August 23, 2011
As a full-time editor, I’m acutely aware that the world is in desperate need of editing, from typos on companies’ About pages and press releases, to hastily written term papers. Kibin, which recently survived demo day at 500 Startups, prides itself on its community of editors intent on correcting these pesky mistakes.
“I view it as this big pool of your friends and peers who want to edit stuff,” says cofounder Travis Biziorek. I counted over 400 editors on the site, led by Biziorek himself with 251 reviews.
Peer editors were exactly what Biziorek lacked when applying to law school and crafting his “dreaded” personal statement. Online editing services were too expensive, so he swapped papers with another law school applicant. Biziorek ended up with a better application and a startup idea that enticed him away from the ivory tower.
Thanks to the momentum of Kibin’s “crazy” experience at 500 Startups, frustrated applicants like Biziorek can now submit their writing to Kibin and receive edits in a day. You pay for editing with credits—new users start with 25 for free—and you earn credits by spilling red ink yourself or inviting friends to the site. I submitted my layman’s guide to Bitcoin as a sample and requested that an editor–preferably with a business background–keep an eye on vocabulary and structure. A set of impressive edits arrived in about 9 hours: while I didn’t agree with them all, they included several thoughtful word changes and sentence reorganizations.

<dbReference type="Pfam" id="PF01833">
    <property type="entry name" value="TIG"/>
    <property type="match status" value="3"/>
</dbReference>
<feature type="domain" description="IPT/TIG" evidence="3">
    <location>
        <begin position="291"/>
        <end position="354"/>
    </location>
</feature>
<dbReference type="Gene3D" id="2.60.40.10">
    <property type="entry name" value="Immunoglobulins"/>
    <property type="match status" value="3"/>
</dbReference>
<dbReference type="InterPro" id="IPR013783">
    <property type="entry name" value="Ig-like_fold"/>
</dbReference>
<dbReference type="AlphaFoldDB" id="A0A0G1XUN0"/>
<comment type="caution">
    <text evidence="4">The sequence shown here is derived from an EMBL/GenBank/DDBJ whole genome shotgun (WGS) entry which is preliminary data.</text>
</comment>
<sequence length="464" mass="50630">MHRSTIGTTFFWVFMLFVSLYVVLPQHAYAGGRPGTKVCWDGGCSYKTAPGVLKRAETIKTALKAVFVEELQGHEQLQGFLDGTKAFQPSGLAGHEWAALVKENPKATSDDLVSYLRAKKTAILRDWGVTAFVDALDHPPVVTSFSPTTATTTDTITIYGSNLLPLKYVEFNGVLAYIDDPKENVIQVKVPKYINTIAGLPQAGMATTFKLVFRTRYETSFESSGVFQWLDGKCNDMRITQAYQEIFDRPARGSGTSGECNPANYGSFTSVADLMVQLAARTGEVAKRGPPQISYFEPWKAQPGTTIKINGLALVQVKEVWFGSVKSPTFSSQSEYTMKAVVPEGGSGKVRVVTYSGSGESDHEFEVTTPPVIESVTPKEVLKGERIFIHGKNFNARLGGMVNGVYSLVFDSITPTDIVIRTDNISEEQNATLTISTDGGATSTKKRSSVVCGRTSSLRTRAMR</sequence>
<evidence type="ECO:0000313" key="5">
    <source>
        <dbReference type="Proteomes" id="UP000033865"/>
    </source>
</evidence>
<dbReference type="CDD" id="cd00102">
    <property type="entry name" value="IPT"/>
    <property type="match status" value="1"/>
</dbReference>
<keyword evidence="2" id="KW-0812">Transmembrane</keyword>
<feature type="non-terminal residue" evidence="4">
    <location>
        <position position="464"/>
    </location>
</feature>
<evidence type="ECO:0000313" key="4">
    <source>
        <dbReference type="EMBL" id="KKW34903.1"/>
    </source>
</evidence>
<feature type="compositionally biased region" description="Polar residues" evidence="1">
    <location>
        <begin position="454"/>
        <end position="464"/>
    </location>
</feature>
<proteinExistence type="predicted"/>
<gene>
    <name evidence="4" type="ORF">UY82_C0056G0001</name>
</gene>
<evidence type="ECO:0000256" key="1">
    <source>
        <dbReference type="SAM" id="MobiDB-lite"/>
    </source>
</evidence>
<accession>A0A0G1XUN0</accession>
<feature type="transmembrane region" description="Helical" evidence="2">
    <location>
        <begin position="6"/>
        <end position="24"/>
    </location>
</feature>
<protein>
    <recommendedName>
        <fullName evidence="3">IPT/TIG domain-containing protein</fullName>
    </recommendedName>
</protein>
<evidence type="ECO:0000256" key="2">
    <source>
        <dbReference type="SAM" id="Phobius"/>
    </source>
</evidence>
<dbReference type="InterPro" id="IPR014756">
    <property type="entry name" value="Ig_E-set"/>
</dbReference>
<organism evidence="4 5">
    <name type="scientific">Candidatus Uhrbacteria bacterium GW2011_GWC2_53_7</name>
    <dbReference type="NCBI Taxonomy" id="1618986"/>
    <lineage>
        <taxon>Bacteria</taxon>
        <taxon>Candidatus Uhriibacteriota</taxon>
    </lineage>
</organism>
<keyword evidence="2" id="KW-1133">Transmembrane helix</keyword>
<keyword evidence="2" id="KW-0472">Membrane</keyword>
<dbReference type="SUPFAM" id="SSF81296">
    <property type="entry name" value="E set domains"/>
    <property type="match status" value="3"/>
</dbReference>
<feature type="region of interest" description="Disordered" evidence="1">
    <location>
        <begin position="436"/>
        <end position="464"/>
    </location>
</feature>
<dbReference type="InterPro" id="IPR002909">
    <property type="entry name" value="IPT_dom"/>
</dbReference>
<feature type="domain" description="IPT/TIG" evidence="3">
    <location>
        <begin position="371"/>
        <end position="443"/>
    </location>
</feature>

Biziorek sees the community of real-life writers and editors as Kibin’s biggest asset. With many other solutions—including MIT’s innovative Soylent, which uses crowdsourcing to suggest edits in real-time—“you don’t know who’s on the other side,” he says.
While the credit system may foster community, it also creates less-than-ideal incentives: poor writers looking for free editing can simply do a rough edit to earn some credits. Kibin has built in a few mechanisms to keep quality high: edits are checked by an administrator, and unhappy customers are entitled to a refund. Editors also receive ratings from authors, which will become even more meaningful when Kibin rolls out a new feature: writers-in-need will be able to send their fledgling pieces only to experienced Kibin editors, and even to particular individuals.
Beyond that, Kibin is planning to cultivate niche editing services by experts, for documents like dissertations and e-books—similar to competitor Essay Edge.
Lucky for me, Kibin is not poised to replace traditional, detail-obsessed editors, but they will make the world a more grammatical place.
Kibin is hiring a front-end developer and social media/community manager. For more information, contact [email protected].
Did you like this article?
Get more delivered to your inbox just like it!